Research, coupled with empirical data has established that structures within the Urban-Wildland Interface rarely, if ever ignite from radiated heat. Structures are lost from conducted heat. This may be burning embers landing on a combustible roof and igniting the roof, dried leaves in a residential gutter system ignited by flying embers, or something that allows the fire to burn right up to the structure, i.e. bushes, trees, leaves, trash, etc.
If a structure has a non-combustible roof and there is nothing within 100 feet of the structure that will burn, the structure survives the fire. If you live in Ava proper, you live in an urban area, and wildland fires do not present a direct threat to your home. If you live out of town, you most likely live in your own mini-urban-wildland interface. Wildland fires present a danger to your residence if your roof is combustible and you allow combustible material to grow or be placed within 100 feet of your residence, barn, etc.
Last year a wildland fire started on N Highway and County Road 333, a second fire started by careless burning of trash occurred farther south in Ozark County, and a third wildland fire was started in Howell County, all at roughly the same time. These three fires eventually involved almost every fire department in Howell, Douglas, and Ozark counties, as well as crews from MDC, and burned several hundred acres and three residences.
The number of residences that did not burn because of the considerable and lengthy efforts of firefighters is not known. One residence, sitting high on a ridgeline above a deep ravine, had dead leaves, knee deep, literally piled against the back of three structures. It is still there due to the efforts of five firefighters from two different fire departments, who were able to stop the fire at the base of the ravine, before it started up the very steep side.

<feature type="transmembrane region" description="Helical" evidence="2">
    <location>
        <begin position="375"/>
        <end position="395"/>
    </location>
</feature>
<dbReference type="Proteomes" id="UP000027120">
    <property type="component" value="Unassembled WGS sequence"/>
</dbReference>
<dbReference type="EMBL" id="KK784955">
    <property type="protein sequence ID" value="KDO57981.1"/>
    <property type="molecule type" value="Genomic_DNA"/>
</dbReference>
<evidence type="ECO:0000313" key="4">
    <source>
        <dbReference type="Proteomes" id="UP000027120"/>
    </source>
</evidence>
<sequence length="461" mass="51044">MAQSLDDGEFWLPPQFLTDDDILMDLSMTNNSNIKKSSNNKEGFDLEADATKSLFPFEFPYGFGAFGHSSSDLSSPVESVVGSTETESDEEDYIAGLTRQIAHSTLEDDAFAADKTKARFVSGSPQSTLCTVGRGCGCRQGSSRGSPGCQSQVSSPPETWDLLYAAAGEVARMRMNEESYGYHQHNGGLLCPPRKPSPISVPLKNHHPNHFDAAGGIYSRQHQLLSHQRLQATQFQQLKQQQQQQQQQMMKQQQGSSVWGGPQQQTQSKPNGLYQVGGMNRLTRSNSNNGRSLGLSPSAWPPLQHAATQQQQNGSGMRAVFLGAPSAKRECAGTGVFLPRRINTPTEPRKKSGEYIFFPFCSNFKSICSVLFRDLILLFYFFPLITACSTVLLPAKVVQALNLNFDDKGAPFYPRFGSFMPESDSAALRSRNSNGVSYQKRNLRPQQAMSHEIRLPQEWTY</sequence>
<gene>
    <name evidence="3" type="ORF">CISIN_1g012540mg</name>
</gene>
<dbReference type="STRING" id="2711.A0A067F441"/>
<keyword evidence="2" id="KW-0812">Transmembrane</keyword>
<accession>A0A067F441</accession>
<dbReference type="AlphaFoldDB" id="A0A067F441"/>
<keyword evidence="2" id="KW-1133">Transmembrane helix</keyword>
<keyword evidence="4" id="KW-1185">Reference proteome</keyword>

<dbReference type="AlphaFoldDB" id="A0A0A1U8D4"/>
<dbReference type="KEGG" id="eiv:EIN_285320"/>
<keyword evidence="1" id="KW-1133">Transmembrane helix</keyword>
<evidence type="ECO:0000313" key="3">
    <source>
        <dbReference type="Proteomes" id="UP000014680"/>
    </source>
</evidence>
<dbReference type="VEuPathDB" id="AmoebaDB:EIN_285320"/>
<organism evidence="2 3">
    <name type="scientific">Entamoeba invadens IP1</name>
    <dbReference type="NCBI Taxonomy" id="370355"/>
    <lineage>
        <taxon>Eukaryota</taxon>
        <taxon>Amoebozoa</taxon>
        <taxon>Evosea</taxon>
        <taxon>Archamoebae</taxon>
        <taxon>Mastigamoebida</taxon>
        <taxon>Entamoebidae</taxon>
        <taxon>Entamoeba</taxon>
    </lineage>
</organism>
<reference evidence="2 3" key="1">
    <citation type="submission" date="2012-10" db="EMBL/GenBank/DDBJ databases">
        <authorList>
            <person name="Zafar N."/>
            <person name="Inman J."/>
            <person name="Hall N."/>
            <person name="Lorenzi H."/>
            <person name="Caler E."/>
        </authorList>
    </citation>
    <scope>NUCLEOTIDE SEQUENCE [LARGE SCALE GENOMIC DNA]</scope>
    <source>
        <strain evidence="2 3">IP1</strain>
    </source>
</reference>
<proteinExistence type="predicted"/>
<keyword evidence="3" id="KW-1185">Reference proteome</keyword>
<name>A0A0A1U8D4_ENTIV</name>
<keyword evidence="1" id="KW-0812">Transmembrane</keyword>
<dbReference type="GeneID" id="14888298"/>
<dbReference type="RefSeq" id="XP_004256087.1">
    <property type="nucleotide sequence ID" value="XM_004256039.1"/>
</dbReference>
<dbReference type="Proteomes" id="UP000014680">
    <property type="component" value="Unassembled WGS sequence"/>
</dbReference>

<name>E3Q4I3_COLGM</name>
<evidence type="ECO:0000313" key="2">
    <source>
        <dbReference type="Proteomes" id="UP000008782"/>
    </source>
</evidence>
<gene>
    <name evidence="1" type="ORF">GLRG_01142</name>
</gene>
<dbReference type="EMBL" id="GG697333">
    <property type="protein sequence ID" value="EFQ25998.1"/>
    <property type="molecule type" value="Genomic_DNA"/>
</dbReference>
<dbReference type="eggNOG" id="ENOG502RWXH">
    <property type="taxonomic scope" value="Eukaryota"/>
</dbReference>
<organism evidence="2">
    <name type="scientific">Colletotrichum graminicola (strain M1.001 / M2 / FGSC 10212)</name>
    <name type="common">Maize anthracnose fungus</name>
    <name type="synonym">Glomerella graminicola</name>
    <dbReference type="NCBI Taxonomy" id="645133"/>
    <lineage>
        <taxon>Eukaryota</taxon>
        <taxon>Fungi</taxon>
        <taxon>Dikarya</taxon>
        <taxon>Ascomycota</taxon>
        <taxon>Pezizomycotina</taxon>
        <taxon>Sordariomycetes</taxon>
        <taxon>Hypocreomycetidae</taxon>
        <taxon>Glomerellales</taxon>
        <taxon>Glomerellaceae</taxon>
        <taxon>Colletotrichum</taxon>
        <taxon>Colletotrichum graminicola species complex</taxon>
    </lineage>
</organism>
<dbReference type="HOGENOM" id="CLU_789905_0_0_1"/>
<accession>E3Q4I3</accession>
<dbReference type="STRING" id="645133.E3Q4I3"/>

Had the fire gained a foothold, burning upward toward the residence, there is little doubt that the residence would have burned to the ground. In that instance, there simply was not enough equipment or manpower that would have even been able to get to the residence, not to mention, fight a structure fire.
Rural fire departments in Missouri have been doing for years what career city departments and career wildland departments are now having to do — train for, and fight both structure and wildland fires.
Almost every rural department counts at least one brush truck and one pumper engine among its apparatus inventory. Firefighters carry structure firefighting gear and wildland firefighting gear. They train with MDC and other departments to combat both types of fires, and on occasion find themselves fighting both at the same time.
Remember, the various volunteer firefighters are not sitting around at the fire station waiting for you to call. They are your neighbors, some have lived here all their lives, and they may be dairy farmers, mechanics, or have some other job that pays the bills. Some have moved here from somewhere else, maybe retired from a fire department, bringing with them a wealth of training and experience. All are doing something else that they have to leave to respond to a fire, medical emergency, etc. They are no different from you. They burn their pastures or woodlots if they can, and have no objection to you doing the same, only asking that you do it responsibly.
Firewise is a program that many Douglas County Fire Departments participate in. It is a prevention program, designed to educate homeowners concerning the urban-wildland interface. Check with your local department and see if they have someone designated to assist homeowners in evaluating their risk.
Further, many insurance companies that issue homeowner policies require, as a condition of the policy, that the homeowner maintain a membership in the fire department in whose jurisdiction they live. A simple phone call to your agent can determine this.
When conducting a controlled burn of pastureland or woodland, the following are general rules to follow:
A. Wind: Light, and forecast to remain light.
B. Humidity: At least above 50 percent.
C. Do not burn on “Red Flag” days. This indicates extremely dry or windy conditions.
D. Fire Breaks: In Woodlands, rake or blow (leaf blower) a firebreak completely around the area to be burned, at least 3 feet wide. In pastureland, low grass, disk a firebreak completely around the area to be burned, at least 5 feet wide. Tall grass, increases the width of the break to at least 15 feet.
E. Have enough help on hand to control the burn.
F. Call the Sheriff’s Office or your fire department and let them know you will be conducting a controlled burn.
G. If the burn becomes an uncontrolled burn, call the fire department (Sheriff’s Office) immediately.